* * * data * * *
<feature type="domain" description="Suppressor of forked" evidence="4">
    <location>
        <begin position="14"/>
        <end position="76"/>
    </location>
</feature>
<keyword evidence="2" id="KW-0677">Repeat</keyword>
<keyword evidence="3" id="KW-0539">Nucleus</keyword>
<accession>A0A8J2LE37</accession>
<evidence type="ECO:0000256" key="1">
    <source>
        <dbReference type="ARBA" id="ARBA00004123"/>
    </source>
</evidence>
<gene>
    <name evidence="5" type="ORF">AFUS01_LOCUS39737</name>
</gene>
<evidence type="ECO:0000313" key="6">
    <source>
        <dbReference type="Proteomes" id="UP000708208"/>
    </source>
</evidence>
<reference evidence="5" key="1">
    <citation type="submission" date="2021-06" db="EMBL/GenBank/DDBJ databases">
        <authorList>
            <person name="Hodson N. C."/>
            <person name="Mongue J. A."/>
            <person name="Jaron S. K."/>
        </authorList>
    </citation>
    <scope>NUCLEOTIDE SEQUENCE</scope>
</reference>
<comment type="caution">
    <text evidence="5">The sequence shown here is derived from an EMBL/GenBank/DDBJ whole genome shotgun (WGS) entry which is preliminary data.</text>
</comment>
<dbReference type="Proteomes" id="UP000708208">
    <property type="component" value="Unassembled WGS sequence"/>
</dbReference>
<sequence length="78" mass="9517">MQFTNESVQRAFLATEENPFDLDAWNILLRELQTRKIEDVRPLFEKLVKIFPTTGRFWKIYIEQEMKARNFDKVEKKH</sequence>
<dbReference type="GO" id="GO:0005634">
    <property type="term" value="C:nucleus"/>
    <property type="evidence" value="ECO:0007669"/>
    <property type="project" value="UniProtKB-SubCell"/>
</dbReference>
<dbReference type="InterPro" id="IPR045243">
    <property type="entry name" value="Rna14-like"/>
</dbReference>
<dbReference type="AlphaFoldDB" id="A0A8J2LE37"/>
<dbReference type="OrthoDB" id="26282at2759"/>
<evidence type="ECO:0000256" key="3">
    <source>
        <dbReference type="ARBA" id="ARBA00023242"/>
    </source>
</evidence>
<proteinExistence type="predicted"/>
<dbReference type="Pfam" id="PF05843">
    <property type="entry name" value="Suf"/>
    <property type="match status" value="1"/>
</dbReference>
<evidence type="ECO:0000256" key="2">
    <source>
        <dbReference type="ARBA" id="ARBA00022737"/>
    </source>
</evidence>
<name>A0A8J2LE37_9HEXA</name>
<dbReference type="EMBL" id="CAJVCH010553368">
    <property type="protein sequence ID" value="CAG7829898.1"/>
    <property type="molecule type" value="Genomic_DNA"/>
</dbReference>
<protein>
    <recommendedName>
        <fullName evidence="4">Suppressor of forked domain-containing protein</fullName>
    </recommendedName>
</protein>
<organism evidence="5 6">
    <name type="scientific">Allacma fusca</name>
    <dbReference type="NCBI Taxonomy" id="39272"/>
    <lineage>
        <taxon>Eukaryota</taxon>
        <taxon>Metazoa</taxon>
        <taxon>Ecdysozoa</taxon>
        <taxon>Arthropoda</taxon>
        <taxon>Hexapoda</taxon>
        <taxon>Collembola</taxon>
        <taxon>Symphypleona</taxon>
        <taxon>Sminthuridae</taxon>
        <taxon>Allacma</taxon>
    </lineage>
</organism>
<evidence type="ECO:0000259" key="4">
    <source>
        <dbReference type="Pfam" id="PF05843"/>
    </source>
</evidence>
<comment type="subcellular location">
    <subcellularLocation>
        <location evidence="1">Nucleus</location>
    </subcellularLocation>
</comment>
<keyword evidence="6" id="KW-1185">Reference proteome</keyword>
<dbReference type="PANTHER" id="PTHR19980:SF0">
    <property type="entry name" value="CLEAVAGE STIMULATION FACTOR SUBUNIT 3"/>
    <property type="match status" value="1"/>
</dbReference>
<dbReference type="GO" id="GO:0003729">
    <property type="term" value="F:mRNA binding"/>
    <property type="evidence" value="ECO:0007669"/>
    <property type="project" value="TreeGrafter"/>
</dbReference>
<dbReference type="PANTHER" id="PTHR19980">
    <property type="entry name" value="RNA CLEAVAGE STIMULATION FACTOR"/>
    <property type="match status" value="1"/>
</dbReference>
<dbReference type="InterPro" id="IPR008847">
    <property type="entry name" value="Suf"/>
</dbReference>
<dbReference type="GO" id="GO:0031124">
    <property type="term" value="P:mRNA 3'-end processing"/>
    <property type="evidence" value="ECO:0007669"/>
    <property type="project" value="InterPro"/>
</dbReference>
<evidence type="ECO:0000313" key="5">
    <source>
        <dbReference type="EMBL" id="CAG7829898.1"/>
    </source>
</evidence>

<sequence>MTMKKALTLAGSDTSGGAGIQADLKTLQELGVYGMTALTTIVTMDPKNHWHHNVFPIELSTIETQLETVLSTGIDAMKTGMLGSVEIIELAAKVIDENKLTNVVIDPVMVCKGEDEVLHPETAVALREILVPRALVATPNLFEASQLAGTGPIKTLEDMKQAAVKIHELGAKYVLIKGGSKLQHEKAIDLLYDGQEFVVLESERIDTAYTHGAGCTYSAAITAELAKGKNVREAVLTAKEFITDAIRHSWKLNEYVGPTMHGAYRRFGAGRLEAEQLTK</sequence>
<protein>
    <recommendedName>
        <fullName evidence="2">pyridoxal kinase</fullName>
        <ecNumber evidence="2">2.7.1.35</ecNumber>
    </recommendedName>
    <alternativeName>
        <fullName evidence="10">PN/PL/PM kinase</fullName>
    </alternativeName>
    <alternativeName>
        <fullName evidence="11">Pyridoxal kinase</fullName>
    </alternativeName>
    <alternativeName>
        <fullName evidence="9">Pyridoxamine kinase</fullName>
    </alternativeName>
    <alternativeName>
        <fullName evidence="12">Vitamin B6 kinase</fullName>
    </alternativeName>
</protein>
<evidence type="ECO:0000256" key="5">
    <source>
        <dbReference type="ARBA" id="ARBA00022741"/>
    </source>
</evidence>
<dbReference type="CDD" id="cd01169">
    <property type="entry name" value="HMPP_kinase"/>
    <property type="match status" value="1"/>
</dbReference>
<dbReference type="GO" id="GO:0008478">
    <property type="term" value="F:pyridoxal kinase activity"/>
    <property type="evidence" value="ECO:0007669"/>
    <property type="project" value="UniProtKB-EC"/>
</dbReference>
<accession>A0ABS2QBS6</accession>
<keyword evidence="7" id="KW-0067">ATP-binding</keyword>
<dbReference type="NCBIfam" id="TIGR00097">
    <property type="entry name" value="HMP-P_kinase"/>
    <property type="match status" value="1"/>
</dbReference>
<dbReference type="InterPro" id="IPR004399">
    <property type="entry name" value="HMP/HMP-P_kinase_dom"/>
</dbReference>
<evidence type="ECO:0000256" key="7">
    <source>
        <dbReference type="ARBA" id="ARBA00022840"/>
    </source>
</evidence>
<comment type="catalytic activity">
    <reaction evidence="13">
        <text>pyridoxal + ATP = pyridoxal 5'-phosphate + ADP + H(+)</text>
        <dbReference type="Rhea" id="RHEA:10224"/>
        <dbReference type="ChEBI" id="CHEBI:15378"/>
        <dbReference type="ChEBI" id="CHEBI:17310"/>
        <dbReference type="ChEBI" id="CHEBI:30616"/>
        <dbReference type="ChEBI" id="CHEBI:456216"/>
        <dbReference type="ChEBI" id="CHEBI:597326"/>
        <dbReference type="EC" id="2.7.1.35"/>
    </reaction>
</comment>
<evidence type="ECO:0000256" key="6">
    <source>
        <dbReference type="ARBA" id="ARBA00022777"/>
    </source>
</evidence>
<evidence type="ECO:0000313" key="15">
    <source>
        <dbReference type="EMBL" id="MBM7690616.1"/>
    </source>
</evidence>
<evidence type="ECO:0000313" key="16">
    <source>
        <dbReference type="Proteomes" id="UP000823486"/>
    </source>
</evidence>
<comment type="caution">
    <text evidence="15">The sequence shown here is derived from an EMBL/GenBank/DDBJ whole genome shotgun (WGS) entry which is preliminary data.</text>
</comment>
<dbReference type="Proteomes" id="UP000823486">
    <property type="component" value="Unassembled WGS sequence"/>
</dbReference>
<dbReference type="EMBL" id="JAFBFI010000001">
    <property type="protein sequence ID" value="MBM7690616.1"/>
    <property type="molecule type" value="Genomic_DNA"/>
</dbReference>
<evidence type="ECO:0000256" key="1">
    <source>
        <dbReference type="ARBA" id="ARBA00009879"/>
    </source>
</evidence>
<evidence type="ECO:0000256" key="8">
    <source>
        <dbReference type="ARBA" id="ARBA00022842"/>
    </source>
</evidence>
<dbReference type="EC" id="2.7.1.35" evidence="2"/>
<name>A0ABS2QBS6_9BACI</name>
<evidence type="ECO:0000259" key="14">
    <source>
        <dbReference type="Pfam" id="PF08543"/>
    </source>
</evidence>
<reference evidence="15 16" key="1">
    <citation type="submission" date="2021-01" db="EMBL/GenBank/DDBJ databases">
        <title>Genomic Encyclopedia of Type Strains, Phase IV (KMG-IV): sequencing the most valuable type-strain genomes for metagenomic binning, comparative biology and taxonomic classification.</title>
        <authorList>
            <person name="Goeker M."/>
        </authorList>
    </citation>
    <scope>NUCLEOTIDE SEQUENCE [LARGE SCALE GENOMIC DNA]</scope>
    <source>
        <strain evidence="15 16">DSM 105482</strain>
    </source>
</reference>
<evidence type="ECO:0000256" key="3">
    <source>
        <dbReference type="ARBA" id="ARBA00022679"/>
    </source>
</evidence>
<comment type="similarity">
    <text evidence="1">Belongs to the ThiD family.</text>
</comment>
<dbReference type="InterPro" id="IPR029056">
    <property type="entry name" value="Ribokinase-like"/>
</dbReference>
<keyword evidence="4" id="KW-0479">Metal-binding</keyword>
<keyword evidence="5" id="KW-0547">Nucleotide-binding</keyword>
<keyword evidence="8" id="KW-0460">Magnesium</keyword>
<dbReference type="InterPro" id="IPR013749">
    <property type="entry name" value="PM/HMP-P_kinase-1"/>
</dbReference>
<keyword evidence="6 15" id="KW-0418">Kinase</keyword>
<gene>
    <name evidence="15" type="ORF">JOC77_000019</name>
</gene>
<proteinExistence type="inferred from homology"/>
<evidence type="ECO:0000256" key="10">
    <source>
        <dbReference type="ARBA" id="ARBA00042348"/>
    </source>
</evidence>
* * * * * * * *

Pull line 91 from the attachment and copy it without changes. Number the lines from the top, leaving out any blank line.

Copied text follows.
    <source>